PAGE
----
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According to Broadcast Now in the UK, Sky has lodged an official complaint with Ofcom on YouView yesterday. They join Virgin Media, IP Vision, Six TV, United For Local Television and the Open Source Consortium in protesting the new platform, delaying the final report from Ofcom by a week, according to Guardian.co.uk reports.
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And YouView chief executive, Richard Halton. is clearly not happy:
"While we welcome justifiable scrutiny, the timing of this submission is clearly designed to extend the regulatory process in pursuit of commercial self-interest rather than the public interest", he told the Guardian.
"We remain committed to creating a viable, subscription-free alternative to meet consumer needs and stimulate the market. YouView will create competition among TV platforms and increase the range and number of opportunities for content providers and device manufacturers."
Like the others who have lodged complaints against Youview in the UK, Sky says that YouView will stifle competition in the on-demand market. However, BSkyB is going to offer free Anytime+ (their own Internet delivered on demand service) before the end of the year which will be free to those with Sky and Sky BB.
Youview, formely known as Project Canvas is controlled by the BBC, Channel 4, ITV, Channel 5, British Telecom, Arqiva and TalkTalk - and it's function is to standardise VOD delivery over broadband for connected TV's as well as bring new content and services options via an applications structure.
YouView says it will be highly internet-centric and will use HTML4 and 5, Flash and other web technologies to power TV and app functions but unlike Google TV, there will be no web browser viewers can use to browse the open web.
My take on this is – why on earth a slice of the broadcast sector and UK taxpayers (via funds invested by the government) are slated to spend £115.6m on Youview, including development, launch, and to the end of the first four years it is running – is beyond me. Not to mention they are battling half of their own broadcasting community, they also picked a name that could see them getting sued by Google (Youtube) and having to change it again – from Project Canvas to Youview to something else again...
The French and the Germans have been working on HbbTV for years, it's ready, it's working, it's fully Open Source – therefore free, and it's a European standard that has five times the supporters and partners as Youview.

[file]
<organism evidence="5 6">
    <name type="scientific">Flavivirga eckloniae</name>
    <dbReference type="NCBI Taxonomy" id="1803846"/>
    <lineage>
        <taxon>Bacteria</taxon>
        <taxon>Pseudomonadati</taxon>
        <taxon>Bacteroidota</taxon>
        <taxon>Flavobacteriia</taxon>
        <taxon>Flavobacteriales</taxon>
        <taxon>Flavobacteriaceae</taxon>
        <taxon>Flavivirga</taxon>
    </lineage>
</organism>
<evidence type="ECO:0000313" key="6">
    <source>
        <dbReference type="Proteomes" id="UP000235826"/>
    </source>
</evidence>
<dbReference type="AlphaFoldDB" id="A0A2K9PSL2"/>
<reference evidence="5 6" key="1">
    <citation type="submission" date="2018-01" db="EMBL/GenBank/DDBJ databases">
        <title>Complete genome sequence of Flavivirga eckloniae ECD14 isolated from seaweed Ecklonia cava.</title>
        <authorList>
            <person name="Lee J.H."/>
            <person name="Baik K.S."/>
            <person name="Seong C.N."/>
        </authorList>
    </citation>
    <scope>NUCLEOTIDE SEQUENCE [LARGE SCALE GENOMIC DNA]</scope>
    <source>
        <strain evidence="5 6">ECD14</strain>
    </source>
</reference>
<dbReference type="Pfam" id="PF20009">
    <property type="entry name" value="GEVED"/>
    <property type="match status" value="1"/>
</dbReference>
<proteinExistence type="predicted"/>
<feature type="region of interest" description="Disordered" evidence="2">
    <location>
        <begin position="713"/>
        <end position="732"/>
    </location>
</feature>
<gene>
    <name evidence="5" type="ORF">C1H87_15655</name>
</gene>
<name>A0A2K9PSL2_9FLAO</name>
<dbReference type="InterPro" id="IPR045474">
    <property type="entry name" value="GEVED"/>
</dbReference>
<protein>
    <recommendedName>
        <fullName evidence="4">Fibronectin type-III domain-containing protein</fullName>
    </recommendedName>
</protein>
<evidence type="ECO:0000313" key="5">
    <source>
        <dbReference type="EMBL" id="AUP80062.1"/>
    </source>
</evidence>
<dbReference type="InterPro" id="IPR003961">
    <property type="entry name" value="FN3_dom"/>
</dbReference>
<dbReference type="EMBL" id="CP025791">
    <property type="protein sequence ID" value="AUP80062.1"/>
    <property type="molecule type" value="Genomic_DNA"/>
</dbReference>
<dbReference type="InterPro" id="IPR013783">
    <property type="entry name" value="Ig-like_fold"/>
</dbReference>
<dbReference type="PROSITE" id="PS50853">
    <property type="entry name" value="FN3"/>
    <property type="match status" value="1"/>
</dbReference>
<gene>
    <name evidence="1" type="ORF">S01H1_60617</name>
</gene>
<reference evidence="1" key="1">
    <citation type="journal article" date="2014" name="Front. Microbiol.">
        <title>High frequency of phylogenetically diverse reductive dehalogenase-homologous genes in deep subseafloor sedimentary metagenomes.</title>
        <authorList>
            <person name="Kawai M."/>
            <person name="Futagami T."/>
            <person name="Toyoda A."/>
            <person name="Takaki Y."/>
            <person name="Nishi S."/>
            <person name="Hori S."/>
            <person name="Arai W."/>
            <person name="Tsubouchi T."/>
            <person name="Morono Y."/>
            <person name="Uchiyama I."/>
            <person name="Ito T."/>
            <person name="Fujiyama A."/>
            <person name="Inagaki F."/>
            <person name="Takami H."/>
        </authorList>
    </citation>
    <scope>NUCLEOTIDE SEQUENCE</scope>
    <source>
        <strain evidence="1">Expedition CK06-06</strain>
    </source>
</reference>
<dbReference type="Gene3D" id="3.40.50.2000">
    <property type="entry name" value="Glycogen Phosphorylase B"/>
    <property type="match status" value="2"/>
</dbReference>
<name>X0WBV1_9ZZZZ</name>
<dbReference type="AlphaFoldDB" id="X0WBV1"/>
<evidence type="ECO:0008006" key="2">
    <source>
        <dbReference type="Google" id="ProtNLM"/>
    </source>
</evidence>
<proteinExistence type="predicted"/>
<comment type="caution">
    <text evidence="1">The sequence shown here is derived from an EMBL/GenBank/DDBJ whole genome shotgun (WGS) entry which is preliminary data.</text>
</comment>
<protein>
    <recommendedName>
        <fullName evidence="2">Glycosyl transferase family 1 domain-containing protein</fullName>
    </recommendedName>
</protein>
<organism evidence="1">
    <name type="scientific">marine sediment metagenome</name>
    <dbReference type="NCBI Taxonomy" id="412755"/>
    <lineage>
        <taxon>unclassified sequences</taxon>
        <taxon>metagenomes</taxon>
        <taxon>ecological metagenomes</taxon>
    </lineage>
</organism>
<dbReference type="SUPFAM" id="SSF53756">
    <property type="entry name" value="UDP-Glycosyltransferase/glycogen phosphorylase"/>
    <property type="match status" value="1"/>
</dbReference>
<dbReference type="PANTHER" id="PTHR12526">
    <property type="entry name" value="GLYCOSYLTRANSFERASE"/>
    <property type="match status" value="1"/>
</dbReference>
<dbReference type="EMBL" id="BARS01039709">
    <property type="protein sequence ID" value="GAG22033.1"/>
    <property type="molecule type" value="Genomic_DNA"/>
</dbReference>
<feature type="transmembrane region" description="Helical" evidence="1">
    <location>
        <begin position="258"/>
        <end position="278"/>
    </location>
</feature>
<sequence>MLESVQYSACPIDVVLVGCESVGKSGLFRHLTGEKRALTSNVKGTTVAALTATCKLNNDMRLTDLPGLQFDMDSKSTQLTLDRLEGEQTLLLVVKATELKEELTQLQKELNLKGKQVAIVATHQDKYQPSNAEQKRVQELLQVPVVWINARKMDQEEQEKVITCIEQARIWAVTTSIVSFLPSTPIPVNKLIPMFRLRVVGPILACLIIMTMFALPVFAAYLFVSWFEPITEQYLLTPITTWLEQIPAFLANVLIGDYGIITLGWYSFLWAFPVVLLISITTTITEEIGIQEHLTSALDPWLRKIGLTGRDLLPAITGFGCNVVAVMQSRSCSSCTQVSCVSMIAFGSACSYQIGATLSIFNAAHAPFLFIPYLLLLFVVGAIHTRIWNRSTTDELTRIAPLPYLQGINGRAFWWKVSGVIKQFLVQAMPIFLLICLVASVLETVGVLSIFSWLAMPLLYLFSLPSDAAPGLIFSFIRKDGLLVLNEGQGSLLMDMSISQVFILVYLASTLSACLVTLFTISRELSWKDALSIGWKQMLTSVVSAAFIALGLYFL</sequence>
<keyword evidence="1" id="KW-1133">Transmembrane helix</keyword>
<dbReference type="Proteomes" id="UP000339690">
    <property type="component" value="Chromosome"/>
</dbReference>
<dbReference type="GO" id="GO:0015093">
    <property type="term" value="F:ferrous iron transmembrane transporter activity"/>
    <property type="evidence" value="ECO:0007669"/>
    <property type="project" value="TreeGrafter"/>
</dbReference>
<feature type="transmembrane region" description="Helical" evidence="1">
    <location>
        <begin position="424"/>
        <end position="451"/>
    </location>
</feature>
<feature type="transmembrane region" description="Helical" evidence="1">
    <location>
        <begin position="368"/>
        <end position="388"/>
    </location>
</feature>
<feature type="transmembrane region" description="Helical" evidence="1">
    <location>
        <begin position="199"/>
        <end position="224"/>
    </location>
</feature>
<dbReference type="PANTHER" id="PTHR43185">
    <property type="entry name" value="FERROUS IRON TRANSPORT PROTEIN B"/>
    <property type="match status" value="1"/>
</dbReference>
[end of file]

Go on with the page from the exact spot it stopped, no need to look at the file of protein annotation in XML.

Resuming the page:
The HbbTV consortium is a pan-European initiative aimed at providing an alternative to proprietary technologies and delivering an open platform for broadcasters to deliver value added on‐demand services to the end consumer.
The founding members of the HbbTV consortium consists of both television broadcasters and CE companies, meaning that there is a common goal of creating services that broadcasters wish to offer while meeting the capabilities of today's CE devices. The HbbTV steering group members are: ANT Software Limited, EBU (European Broadcasting Union), France Televisions, Institut für Rundfunktechnik GmbH, OpenTV Inc, Koninklijke Philips Electronics N.V Inc., Samsung, SES ASTRA S.A, Sony Corporation, and Television Francaise 1 - TF1.
The consortium is open for new members and seeks wide participation in order to foster the market introduction and continued developments.
HbbTV has a wide range of supporters from across the broadcaster and CE industries, details of which can be found here.
Though I doubt Ofcom will halt the project due to being anti-competitive, it might not be a bad thing – then the UK could join HbbTV and the rest of Europe with a single platform – therefore increasing the likelihood of building a global one – which we all hope for eventually.
Leading Korean set top box manufacturers such as INTEK Digital, Opentech Inc and Humax (one of the world's largest manufacturers of digital set-top boxes) are partnered with HbbTV for instance. It's already creeping into Asia via the Korean peninsula and perhaps has legs to become a global standard. Having said that, NHK, Japan’s national broadcaster, has its own hybrid broadcast broadband called ‘Hybridcast’.